After what became a never-ending whirlwind of international football toward the end of 2019, everybody connected to the Lionesses was probably ready for a break by the time Phil Neville’s England walked away with another unconvincing win in the middle of nowhere in the Czech Republic.
It ended a tumultuous few months for Neville and his side as what had been a promising World Cup campaign ended in two disappointing defeats, no medal, and began a run of five winless games, only ended by a scrappy win away at lower-ranked Portugal.
A home defeat in front of almost 80,000 fans at Wembley did little to ease the growing criticism aimed at Neville and his players, so the break was much needed for everyone as England now prepares to defend its SheBelieves Cup title, the success of which feels much longer than 12 months ago.
With the players at his disposal, it’s difficult to foresee any major changes to Neville’s squad from those selected to take on Germany at the end of last year, but the squad selection and indeed the selected starting eleven to take on the United States in Orlando may paint a picture of what Neville is thinking ahead of the Olympics.
For all the criticism aimed at some of England’s results in 2019 and the lack of defensive cohesion, it’s easy to feel plenty of sympathy for the task Neville has at hand at whittling down his selection for the Team GB Olympic squad, which is looming ever closer by the month.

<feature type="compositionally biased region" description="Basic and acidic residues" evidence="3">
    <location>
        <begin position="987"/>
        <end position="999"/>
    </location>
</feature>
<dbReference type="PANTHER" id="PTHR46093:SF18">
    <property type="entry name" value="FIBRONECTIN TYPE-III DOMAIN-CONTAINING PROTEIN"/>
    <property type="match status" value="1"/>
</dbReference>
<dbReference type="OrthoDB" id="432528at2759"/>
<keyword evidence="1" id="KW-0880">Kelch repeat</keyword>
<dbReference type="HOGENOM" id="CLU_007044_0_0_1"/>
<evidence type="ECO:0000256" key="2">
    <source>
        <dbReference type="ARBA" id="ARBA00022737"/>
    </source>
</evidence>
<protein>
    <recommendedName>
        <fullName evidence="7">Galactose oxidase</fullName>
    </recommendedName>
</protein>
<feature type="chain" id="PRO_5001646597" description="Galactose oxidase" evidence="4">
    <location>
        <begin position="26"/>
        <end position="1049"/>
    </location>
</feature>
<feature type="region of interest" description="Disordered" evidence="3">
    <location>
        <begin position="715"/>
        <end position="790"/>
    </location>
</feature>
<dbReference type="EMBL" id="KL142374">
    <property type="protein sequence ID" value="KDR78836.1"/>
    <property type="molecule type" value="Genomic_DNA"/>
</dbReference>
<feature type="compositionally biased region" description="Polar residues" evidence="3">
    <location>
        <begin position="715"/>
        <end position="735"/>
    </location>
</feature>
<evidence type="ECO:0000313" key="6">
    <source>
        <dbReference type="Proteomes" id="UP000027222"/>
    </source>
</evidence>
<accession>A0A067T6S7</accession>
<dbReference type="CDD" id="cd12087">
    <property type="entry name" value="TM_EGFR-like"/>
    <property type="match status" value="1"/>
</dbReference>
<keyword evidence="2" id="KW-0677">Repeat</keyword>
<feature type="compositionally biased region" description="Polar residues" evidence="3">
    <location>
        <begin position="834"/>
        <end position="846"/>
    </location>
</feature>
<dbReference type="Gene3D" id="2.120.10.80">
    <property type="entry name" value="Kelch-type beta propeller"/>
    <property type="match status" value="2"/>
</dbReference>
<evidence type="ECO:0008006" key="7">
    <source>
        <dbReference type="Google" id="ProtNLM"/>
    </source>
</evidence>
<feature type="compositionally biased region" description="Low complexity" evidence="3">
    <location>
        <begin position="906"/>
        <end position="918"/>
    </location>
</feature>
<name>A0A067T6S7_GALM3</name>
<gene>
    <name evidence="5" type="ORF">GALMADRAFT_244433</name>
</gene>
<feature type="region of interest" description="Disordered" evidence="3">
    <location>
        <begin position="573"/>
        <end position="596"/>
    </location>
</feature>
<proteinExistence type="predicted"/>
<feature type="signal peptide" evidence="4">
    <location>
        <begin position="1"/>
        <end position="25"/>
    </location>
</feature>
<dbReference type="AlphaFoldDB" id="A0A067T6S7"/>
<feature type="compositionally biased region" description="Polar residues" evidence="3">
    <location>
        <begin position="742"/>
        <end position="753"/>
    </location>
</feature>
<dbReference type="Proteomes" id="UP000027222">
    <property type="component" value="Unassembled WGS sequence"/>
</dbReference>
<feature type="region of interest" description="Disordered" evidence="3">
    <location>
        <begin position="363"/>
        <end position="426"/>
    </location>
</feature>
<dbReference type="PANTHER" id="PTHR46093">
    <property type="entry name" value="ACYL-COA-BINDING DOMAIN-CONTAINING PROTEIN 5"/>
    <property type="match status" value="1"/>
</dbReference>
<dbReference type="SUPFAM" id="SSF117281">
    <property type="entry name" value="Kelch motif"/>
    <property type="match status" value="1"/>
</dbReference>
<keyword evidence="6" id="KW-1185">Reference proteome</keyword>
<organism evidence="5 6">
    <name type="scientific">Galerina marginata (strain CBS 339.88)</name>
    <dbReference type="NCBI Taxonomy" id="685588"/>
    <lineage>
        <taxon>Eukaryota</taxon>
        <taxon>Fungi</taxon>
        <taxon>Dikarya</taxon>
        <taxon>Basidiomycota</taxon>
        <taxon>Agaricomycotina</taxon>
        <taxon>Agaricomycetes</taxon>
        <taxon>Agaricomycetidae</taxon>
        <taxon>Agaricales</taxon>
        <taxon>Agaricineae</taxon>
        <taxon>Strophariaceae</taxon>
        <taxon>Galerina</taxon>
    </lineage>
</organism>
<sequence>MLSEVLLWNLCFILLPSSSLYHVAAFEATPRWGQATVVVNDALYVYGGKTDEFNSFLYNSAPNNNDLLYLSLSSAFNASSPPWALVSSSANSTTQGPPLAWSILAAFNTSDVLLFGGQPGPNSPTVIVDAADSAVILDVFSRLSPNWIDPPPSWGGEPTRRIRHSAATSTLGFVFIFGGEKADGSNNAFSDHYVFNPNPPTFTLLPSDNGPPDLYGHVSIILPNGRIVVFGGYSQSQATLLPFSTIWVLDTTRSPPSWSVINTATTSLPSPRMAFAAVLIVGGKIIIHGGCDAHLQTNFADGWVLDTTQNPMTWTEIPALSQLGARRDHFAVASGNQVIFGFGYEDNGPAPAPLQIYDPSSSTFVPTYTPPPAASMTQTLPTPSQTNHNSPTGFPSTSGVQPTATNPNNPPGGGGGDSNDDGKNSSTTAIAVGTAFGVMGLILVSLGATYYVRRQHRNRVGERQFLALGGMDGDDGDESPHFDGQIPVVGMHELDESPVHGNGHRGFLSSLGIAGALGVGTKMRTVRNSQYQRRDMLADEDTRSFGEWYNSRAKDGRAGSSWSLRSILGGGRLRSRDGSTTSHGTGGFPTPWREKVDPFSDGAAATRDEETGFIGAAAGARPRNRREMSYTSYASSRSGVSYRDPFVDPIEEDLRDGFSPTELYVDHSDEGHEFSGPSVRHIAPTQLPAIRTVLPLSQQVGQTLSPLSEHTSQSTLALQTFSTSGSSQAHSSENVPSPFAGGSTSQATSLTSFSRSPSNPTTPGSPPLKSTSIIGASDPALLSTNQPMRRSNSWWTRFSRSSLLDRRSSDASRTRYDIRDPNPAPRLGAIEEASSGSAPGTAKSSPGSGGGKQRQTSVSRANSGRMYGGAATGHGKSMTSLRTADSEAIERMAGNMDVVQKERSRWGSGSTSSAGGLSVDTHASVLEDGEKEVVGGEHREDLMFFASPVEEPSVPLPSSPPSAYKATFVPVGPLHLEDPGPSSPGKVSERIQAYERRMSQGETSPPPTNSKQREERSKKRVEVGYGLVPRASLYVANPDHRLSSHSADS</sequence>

Just taking the numbers down from 23 to 18 means dropping at least five of his own regular England squad members, and the selection of any players from Scotland, Wales, or Northern Ireland could lead to Neville having to tell at least half his regular squad that they won’t be on the flight to Tokyo.
It’s a thankless task and not an easy one, physically or mentally, for Neville. He can’t work with players from outside England until the summer and has the disadvantage no other head coach does of heading to Japan with a squad of players who won’t have been together long at all.